A spokesperson for the Harvard University Press suggested that the book might be Islam and the Future of Tolerance, co-written by Sam Harris and Maajid Nawaz.
California Democratic Rep. Loretta Sanchez said on Thursday evening that her claims about the percentage of Muslims "who have a desire for a caliphate and to institute that in anyway possible" came from a book "published by the Harvard Press."
"Actually, it's in a book that I read published by the Harvard Press," Sanchez, who is running for Barbara Boxer's Senate seat, said. "But, you know, think about this: what I'm talking is about Muslims around the world. And, um, I think that that is a high number and if you see the rest of the interview that I have, I think that is a very big number, between 5 and 20% of Muslims who have this idea to build a caliphate, and yes, a few Muslims are willing to use violence."
A Sanchez spokesperson did not respond to e-mails from BuzzFeed News asking what book Rep. Sanchez was referring to. In her original comments, made on "PoliticKING with Larry King," Sanchez said the figures came "from the people that I speak to."
In that interview, Sanchez said, "But certainly, we know that there is a small group, and we don't know how big that is — it can be anywhere between 5 and 20%, from the people that I speak to — that Islam is their religion and who have a desire for a caliphate and to institute that in anyway possible, and in particular go after what they consider Western norms — our way of life."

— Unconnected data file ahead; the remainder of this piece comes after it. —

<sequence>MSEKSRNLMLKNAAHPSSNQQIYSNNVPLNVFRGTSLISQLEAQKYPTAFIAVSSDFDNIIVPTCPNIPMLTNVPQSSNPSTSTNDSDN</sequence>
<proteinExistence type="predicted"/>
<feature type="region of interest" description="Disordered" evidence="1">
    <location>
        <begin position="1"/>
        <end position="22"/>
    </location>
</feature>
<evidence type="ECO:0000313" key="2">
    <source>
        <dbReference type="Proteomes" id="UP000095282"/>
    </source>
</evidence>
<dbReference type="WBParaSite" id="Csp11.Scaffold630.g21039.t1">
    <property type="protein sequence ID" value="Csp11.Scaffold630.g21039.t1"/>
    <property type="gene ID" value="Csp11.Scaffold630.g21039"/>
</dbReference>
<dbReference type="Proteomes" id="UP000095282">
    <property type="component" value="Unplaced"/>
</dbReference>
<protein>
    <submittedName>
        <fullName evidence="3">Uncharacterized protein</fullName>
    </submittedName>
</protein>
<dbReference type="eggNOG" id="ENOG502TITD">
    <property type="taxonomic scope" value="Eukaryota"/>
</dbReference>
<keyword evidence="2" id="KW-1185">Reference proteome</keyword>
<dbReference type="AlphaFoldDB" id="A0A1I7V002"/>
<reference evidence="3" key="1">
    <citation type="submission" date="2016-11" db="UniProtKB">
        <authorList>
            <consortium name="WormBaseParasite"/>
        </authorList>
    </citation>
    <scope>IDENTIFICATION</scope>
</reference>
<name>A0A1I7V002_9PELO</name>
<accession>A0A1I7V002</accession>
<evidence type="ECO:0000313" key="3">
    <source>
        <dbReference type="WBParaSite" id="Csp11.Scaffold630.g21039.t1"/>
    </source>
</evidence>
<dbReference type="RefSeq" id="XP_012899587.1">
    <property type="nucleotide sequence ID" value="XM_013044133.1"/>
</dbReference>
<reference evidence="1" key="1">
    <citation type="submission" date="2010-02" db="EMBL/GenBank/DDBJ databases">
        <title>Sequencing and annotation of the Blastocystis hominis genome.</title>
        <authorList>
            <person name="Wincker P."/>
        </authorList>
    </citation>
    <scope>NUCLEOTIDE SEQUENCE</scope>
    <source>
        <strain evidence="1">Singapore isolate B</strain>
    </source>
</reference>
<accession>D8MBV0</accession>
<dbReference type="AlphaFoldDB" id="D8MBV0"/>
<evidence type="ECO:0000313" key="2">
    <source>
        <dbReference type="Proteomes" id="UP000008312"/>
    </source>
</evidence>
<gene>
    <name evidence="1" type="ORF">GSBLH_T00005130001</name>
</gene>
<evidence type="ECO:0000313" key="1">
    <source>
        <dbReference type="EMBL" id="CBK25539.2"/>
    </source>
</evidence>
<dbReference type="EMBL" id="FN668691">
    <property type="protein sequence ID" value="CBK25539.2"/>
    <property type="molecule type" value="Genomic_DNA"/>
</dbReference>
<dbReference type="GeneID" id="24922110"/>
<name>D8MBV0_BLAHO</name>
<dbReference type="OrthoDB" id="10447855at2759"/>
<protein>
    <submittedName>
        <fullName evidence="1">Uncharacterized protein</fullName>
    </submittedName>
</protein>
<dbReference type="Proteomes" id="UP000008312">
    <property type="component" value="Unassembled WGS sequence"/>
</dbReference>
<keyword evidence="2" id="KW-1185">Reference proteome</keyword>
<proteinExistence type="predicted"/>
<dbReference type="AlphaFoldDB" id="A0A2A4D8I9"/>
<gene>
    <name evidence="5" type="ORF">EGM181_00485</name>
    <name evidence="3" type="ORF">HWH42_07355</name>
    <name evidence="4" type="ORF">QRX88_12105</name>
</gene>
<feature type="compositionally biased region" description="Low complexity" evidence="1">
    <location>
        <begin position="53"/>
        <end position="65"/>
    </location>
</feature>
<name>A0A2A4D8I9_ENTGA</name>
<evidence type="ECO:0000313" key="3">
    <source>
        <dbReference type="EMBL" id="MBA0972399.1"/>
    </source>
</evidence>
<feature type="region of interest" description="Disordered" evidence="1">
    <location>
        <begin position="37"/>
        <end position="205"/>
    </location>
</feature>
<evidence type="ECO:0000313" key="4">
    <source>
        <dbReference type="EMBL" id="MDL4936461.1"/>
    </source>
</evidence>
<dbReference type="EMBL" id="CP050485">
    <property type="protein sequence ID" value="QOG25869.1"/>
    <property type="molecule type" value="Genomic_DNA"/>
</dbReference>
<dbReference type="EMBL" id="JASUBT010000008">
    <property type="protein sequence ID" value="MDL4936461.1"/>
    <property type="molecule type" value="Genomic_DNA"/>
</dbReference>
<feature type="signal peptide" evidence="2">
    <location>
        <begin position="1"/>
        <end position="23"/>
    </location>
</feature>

She went to say, "And again, I don't know how big that is, and depending on who you talk to, but they are certainly — they are willing to go to extremes. They are willing to use and they do use terrorism."
A Harvard University Press spokesperson suggested that the book Sanchez mentioned might be Islam and the Future of Tolerance: A Dialogue, co-written by Sam Harris and Maajid Nawaz. She included an excerpt from the book in which the authors speculate about the percentage of Muslims worldwide who are "Islamists," a term defined earlier in the book as "the ideology that seeks to impose any version of Islam over society." Islamism is presented as distinct from "jihadism," which is defined as "the use of force to spread Islamism."
In the passage sent by the Harvard University Press spokesperson, Harris, one of the authors, estimates that the global proportion of Muslims who are Islamists "is probably around 20 percent," also saying that "poll results on the topic of shari'ah generally show much higher levels of support for its implementation."
Nawaz, for his part, argues that, globally, Islamism is "probably less popular in other Muslim-majority societies" than in Egypt where, he writes, it "could gain only 25 percent in the first round of elections."
"This is what my gut tells me; I have no empirical evidence," Nawaz adds.
On Thursday night, Sanchez issued a statement to BuzzFeed News, saying, ""I strongly support the Muslim community in America and believe that the overwhelming majority of Muslims do not support terrorism or ISIS. We must enlist the voices of the Muslim community in our fight against ISIS instead of alienating them through fear-mongering and discrimination."
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